By Richard R. Watkins, MD, MS, FACP, FIDSA

Associate Professor of Internal Medicine, Northeast Ohio Medical University; Division of Infectious Diseases, Cleveland Clinic Akron General, Akron, OH

Dr. Watkins reports no financial relationships relevant to this field of study.

SYNOPSIS: The authors of a multicenter, retrospective, cohort study from southern and eastern Europe identified predictive factors for multidrug-resistant complicated urinary tract infections.

SOURCE: Gomila A, Shaw E, Carratalà J, et al. Predictive factors for multidrug-resistant gram-negative bacteria among hospitalised patients with complicated urinary tract infections. Antimicrob Resist Infect Control 2018;7:111.

Hospitalized patients with suspected complicated urinary tract infection (cUTI) often are treated initially with broad-spectrum antibiotics. Using a model to predict which patients are at high risk for multidrug-resistant (MDR) pathogens would be useful to help make better antibiotic choices, thereby leading to improved antibiotic stewardship.

Gomila et al conducted a retrospective cohort study from hospitals in southern and eastern Europe, Turkey, and Israel. They defined MDR as nonsusceptibility to at least one drug in three or more antimicrobial categories. The investigators obtained data from patients who were admitted for a cUTI and from those who were admitted for other reasons and developed a cUTI during hospitalization. Each hospital contributed 50-60 consecutive patients to reduce selection bias. Inclusion criteria were age > 18 years; patients with a UTI with an indwelling Foley catheter, a neurogenic bladder, urinary retention, renal impairment with a glomerular filtration rate < 60 mL/min, a renal transplant, pyelonephritis, or an ileal loop/pouch; signs or symptoms of a UTI; and a urine culture with > 105 colony-forming units of a uropathogen or at least one positive blood culture growing a possible uropathogen and no other evident site of infection (e.g., an intra-abdominal source or pneumonia). Patients were excluded if a polymicrobial urine culture returned positive, a culture revealed Candida spp. as the sole isolate, received a diagnosis of prostatitis, or experienced an uncomplicated UTI. The primary outcome was the presence of an MDR cUTI. The secondary outcomes included estimates of the prevalence of MDR in each country, definition of the cUTI microbiology, and assessment of the resistance rates of the uropathogens to different classes of antibiotics.

A total of 948 patients met inclusion criteria, from which investigators obtained 1,074 bacterial isolates. Most patients (56%) were female, and the mean age was 65.8 years. The most frequent isolates were Escherichia coli (52%), with 14.5% MDR; Klebsiella pneumoniae (15.6%), with 54.2% MDR; Pseudomonas aeruginosa (9%), with 38.1% MDR; Proteus mirabilis (7%), with 24.1% MDR; and Enterococcus spp. (3%), with no MDR rate given. Carbapenem resistance occurred in 2.3% of E. coli, 19.6% of K. pneumoniae, and 32.6% of P. aeruginosa. The MDR rate was < 20% in Hungary and Spain and approximately 60% in Bulgaria and Greece. In a final predictive model, factors that predicted MDR were male sex (odds ratio [OR], 1.66; 95% confidence interval [CI], 1.20-2.29), acquiring a cUTI in a healthcare facility (OR, 2.59; 95% CI, 1.80-3.71), presence of a Foley catheter (OR, 1.44; 95% CI, 0.99-2.10), contracting a UTI during the previous year (OR, 1.89; 95% CI, 1.28-2.79), and receiving an antibiotic in the preceding 30 days (OR, 1.68; 95% CI, 1.13-2.50).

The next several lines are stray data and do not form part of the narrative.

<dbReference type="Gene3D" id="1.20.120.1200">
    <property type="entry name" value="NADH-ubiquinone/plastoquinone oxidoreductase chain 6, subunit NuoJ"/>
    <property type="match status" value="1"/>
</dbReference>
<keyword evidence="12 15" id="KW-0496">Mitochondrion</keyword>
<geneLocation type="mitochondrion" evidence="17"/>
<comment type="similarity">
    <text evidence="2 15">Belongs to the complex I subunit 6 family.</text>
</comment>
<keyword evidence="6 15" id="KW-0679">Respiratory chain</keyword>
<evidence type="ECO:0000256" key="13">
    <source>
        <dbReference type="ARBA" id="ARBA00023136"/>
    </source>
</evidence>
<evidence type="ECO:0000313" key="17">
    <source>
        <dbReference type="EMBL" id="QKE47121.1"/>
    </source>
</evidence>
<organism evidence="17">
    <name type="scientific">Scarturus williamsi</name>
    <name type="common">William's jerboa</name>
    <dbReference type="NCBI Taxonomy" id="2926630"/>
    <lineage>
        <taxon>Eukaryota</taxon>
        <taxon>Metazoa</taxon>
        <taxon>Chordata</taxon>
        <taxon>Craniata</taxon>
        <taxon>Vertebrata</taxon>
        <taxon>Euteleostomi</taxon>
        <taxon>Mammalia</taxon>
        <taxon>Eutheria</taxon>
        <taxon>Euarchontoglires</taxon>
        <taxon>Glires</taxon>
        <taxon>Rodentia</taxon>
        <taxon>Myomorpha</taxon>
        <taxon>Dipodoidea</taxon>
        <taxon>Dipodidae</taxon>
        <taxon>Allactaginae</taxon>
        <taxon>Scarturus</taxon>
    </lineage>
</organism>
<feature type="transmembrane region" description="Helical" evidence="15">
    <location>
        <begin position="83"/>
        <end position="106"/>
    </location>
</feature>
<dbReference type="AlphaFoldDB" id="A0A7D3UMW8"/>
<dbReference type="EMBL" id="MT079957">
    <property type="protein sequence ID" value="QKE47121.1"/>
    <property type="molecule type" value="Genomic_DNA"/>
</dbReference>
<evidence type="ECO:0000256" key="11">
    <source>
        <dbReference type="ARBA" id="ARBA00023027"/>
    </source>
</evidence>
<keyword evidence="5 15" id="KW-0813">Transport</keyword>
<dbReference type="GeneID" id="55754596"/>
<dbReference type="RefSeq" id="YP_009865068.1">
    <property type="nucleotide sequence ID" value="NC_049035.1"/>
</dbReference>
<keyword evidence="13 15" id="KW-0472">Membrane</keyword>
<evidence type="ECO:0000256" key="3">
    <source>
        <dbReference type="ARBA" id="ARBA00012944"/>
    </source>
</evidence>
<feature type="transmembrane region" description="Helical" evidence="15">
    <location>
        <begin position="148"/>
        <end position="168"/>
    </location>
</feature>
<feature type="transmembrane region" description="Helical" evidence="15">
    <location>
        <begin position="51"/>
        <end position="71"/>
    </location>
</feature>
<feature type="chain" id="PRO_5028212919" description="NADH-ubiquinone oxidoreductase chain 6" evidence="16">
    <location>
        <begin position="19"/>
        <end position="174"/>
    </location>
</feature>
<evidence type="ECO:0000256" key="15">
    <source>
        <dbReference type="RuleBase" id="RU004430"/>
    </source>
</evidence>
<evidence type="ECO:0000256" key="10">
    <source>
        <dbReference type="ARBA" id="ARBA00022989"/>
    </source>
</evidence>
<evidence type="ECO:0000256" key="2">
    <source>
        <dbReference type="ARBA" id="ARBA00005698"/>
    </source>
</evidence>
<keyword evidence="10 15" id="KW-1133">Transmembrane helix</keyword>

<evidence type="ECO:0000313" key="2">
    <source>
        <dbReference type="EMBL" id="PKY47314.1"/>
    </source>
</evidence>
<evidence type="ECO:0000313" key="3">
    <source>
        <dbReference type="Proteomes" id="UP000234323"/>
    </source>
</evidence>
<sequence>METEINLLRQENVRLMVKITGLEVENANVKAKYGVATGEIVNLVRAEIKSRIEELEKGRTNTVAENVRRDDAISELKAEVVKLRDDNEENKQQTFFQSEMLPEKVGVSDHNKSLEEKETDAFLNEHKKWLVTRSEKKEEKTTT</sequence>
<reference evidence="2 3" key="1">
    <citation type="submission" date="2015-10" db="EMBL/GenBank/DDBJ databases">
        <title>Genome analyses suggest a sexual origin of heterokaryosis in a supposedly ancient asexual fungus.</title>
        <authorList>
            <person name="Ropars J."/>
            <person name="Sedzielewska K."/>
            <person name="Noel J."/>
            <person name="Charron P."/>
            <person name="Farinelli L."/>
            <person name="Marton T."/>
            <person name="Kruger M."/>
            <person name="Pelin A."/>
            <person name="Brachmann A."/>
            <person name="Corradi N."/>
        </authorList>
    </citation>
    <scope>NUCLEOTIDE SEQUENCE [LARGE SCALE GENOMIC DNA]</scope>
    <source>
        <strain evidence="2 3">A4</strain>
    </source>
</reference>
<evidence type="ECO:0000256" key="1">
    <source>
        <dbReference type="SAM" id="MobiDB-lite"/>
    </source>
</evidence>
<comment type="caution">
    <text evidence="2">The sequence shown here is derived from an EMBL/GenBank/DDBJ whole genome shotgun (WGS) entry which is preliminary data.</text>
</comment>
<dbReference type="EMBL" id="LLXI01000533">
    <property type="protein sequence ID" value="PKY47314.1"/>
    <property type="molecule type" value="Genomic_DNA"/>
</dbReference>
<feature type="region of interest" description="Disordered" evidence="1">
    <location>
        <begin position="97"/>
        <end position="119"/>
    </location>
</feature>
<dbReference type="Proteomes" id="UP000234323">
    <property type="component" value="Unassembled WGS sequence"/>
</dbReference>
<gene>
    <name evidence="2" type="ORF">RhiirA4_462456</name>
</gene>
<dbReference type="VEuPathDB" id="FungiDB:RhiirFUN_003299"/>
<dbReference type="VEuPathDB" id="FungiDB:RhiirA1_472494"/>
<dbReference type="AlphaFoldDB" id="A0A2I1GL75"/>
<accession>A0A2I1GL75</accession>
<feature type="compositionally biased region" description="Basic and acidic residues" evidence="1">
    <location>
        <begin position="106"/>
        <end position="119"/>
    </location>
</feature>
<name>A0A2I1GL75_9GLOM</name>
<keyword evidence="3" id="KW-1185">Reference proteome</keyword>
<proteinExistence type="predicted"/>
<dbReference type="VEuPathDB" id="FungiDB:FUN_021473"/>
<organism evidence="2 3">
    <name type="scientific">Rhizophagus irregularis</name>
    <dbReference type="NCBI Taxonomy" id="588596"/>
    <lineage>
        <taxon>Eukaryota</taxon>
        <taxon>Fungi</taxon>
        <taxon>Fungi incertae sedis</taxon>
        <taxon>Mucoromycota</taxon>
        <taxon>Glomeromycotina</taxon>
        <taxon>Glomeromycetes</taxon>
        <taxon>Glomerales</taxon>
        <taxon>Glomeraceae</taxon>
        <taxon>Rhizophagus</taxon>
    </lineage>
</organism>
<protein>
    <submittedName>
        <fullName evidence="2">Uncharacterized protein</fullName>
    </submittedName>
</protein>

Antibiotic misuse is the main culprit driving the global spread of antimicrobial resistance. UTIs are diagnosed in hospitalized patients in Europe and North America commonly. Many patients receive inappropriately broad empiric antibiotic therapy. Thus, the Gomila et al study is significant and useful because it helps define which patients are at risk for a cUTI due to an MDR pathogen and inform antibiotic choices. Hospitalized patients at high risk for an MDR pathogen might be started empirically on a broader agent (e.g., a carbapenem, ceftazidime/avibactam, or meropenem/vaborbactam), while those at intermediate or low risk might receive a narrower spectrum drug (e.g., third-generation cephalosporin or a quinolone). De-escalation is appropriate when culture data become available except in a few circumstances, such as septic shock or neutropenic fever. A recent study showed many of the same risk factors also to be associated with MDR in healthy young adults with community-acquired UTIs.1 Of note, nitrofurantoin was an effective choice and carried a low risk for inducing MDR.

There were some limitations to this study. First, it included hospitals in several countries that reported higher rates of MDR pathogens compared to the United States. Therefore, further validation of the results for different regions is needed. Second, not all important risk factors, such as history of an MDR pathogen, were included in the analysis. Finally, because of the retrospective observational design, the study may have been influenced by unmeasured confounding variables. The predictive factors Gomila et al identified could serve as the basis for developing a score to identify patients at high risk for MDR cUTIs. Deciding about empiric antibiotic therapy requires balancing the need for an active drug with the risks associated with coverage that is too broad, such as promoting antimicrobial resistance and Clostridioides difficile infection. This study is a significant contribution to the evidence for treating cUTIs and should help clinicians choose appropriate empiric antibiotic therapy.


  1. Brosh-Nissimov T, Navon-Venezia S, Keller N, Amit S. Risk analysis of antimicrobial resistance in outpatient urinary tract infections of young healthy adults. J Antimicrob Chemother 2018; doi: 10.1093/jac/dky424. [Epub ahead of print].